Speaking of games, all the titles in the collection are pretty decent to play, though I personally prefer Pac-Man 256 and Pac-Man Championship Edition. The earlier entries are fun enough, but their coin gobbling nature means you have to be pretty good to keep playing, which isn’t for me.

Pac-Man 256 and Pac-Man Championship Edition which were made for consoles (and smart devices) have none of that driving them, so they’re more of a lengthy affair with modern, more responsive gameplay and controls.

In fact, I’d even go as far to say that Pac-Man Championship Edition is a much better game than the original Pac-Man! Better gameplay, more responsive controls and a thumping soundtrack makes it the victor in every aspect you can think of.

Pac-Man Museum +

While the emulation for the arcade roms are fine enough, I wish there was more to the presentation. Apart from some filters, save states (only in selected titles) and online leaderboards, there’s nothing new to differentiate the games in this collection from the others.

Also…where are the design documents, developer interviews or game related materials and the like? There’s nothing here to peruse to give you insights into the creation of these games at all. Despite there being a ‘Museum’ in the title, there’s a complete lack of archival materials.

It’s a glaring omission and a huge missed opportunity for Bandai Namco to lift the curtain and let us peer into the inner workings of the games.

Hell, you don’t even get summarized entries about the games present, just a tiny blurb in the Game Guide for each title!

Pac-Man Museum +

A more immersive experience (like a first person view) for you to walk around your arcade would’ve been much appreciated too, like the view you get from playing the Capcom Arcade Stadium.

While that game didn’t have a virtual arcade to roam around it, you select the games in first person view, with your viewpoint being adjustable via the right analog stick. It really makes you feel like you’re sitting at an arcade cabinet and playing, which is something that’s missing from this collection.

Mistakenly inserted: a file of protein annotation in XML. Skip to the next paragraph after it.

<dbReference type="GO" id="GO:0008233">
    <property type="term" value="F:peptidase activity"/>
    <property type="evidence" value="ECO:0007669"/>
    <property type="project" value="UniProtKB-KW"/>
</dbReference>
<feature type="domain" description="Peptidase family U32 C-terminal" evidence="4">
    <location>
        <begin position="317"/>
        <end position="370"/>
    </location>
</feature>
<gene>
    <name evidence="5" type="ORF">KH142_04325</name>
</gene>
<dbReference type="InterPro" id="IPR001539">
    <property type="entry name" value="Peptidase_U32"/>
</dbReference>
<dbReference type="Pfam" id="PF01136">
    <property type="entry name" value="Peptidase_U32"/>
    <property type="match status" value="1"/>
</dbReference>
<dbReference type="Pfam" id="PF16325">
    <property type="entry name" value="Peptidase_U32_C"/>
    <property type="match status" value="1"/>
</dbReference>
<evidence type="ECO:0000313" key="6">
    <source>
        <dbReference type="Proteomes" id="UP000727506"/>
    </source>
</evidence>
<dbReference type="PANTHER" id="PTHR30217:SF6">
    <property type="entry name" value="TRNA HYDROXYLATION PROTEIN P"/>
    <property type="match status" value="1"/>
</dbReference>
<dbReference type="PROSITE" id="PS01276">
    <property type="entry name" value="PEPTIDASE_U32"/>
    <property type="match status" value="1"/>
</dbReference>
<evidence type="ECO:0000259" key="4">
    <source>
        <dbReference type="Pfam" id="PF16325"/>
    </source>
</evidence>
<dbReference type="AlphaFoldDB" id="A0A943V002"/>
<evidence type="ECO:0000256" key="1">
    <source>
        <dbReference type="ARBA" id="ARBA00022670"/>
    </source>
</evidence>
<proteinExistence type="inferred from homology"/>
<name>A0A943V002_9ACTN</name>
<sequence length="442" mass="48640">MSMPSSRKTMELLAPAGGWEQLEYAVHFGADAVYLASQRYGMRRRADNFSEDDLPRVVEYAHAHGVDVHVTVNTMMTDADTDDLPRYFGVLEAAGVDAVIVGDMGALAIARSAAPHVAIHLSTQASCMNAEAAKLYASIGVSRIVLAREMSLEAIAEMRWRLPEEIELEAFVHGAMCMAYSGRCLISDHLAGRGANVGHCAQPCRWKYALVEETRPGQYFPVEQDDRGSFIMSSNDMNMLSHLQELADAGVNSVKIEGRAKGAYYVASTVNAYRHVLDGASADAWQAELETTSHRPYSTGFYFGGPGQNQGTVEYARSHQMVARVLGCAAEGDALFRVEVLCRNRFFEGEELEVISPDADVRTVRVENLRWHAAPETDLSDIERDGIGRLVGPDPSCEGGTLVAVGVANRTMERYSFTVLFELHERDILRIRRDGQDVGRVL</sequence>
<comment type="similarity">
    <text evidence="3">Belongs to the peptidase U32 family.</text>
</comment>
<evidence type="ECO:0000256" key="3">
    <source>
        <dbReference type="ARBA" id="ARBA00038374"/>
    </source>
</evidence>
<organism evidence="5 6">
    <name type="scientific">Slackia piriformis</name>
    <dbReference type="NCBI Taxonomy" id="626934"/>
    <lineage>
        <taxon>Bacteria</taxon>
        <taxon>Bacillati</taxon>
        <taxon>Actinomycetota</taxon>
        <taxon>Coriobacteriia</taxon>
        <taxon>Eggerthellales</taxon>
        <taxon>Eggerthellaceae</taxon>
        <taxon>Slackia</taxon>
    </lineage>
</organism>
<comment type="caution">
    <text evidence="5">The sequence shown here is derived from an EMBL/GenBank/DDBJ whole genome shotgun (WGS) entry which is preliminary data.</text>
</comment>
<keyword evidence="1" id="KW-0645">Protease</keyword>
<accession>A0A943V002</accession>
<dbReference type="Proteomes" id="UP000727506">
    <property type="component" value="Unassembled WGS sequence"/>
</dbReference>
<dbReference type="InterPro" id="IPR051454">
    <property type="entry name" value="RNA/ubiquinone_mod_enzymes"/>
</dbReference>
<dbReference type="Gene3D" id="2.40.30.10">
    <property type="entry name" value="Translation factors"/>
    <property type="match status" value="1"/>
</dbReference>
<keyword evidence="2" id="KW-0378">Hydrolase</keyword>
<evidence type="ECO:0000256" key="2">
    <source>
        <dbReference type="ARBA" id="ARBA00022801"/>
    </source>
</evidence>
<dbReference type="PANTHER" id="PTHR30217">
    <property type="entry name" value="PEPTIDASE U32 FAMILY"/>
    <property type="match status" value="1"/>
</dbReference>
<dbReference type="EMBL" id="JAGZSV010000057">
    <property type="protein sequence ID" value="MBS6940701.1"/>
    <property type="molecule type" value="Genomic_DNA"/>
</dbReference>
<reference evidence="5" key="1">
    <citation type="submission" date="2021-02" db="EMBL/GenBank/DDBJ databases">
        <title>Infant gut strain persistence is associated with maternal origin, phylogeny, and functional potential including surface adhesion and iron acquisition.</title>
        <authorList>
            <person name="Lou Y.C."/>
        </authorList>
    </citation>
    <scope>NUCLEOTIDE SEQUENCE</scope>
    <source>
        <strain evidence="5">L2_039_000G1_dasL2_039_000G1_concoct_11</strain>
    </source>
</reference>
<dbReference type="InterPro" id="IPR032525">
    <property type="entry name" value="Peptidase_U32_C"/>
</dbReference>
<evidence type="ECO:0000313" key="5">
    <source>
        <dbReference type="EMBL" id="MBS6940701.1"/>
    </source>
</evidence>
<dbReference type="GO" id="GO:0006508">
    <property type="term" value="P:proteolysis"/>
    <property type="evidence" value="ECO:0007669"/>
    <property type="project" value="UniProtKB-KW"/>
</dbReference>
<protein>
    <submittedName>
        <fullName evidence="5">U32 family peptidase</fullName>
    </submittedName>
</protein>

In essence, that’s what I feel the game is lacking the most. The feel of playing Pac-Man in an arcade. It does go a couple of steps in the right direction but then lost it way. It’s quite sad considering this had the potential to be a great way to introduce Pac-Man to the new generation, especially if it included more extra stuff.

The Bottom Line.

Pac-Man Museum +

Pac-Man Museum + has the games but it’s sorely lacking in presentation, something most companies overlook when it comes to creating a compilation. Yes, the titles are classics and being able to replay them in one place is good but that’s just half the battle.

Extras like design documents, documentaries and other media would’ve made the title into so much more.

While the virtual arcade is cool, it too is a bit of a missed opportunity because it doesn’t go far enough to really simulate what playing in one was like.

Considering that most of the games in this are from arcade era, that’s a massive oversight.


Great set of games but presentation and extras need work.

The Good.

  • 14 games to play.
  • Virtual arcade is fun to customize.
  • Lots of stuff to unlock.

The Bad.

  • No extras.
  • Barebones presentation.
  • Missing a ton of Pac-Man games.

Sal's been in the industry since the early 2000s. He's written for a ton of gaming and tech publications including Playworks, Hardwarezone, HWM and GameAxis. Recently, Sal served as a juror for the Indie Game Awards at Taipei Game Show 2020. A geek and hardcore gamer, Sal will play everything, on any platform.